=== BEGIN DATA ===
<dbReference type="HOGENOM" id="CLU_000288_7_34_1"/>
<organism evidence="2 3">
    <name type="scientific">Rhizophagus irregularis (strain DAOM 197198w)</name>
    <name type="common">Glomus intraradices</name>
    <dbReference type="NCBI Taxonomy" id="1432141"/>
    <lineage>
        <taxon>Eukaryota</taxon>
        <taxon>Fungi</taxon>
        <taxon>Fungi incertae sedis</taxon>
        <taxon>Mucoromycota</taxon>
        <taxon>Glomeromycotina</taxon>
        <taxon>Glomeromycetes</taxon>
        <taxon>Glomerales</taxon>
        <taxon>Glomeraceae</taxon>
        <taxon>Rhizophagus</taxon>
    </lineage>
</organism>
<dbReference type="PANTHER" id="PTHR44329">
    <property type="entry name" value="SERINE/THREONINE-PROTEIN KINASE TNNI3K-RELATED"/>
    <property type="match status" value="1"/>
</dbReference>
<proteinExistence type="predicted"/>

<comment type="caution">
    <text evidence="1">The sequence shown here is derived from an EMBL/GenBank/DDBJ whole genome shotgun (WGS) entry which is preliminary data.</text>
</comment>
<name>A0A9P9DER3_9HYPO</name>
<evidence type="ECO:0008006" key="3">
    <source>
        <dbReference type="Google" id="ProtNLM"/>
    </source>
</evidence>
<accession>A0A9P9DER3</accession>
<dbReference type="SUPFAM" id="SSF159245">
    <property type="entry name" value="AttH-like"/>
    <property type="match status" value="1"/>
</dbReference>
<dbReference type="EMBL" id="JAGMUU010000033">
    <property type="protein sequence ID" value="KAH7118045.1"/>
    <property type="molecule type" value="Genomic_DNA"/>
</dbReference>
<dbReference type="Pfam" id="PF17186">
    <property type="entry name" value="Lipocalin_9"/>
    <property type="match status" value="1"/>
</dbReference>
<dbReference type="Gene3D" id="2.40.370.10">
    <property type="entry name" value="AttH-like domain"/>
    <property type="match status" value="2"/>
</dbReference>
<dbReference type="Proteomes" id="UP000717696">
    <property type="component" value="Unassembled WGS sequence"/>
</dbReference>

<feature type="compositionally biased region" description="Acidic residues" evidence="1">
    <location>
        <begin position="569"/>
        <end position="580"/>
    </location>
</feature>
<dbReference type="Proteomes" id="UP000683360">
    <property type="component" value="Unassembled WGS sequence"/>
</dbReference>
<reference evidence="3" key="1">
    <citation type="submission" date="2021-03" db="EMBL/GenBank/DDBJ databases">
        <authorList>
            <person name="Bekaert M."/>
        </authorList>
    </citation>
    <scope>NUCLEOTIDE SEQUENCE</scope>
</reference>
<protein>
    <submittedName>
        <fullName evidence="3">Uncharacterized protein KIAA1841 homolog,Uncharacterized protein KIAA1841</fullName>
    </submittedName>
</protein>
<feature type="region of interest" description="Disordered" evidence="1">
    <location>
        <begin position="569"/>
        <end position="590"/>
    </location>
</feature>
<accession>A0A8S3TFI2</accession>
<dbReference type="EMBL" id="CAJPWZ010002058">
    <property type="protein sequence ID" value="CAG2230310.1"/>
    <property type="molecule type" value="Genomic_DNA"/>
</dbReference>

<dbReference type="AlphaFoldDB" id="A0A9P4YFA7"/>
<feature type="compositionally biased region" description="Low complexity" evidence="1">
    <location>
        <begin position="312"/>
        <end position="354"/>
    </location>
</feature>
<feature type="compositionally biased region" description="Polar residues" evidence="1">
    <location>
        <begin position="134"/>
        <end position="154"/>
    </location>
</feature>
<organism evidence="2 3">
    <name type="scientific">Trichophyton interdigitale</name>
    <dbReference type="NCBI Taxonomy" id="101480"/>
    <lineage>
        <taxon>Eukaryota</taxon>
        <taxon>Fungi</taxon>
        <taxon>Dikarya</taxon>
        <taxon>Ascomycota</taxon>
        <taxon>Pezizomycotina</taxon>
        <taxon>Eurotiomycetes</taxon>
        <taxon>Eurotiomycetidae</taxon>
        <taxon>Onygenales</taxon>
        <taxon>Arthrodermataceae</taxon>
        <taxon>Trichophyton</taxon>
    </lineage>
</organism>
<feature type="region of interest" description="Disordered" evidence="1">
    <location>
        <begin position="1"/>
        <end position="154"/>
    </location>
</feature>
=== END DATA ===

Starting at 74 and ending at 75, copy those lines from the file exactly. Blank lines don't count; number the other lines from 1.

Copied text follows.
<feature type="region of interest" description="Disordered" evidence="1">
    <location>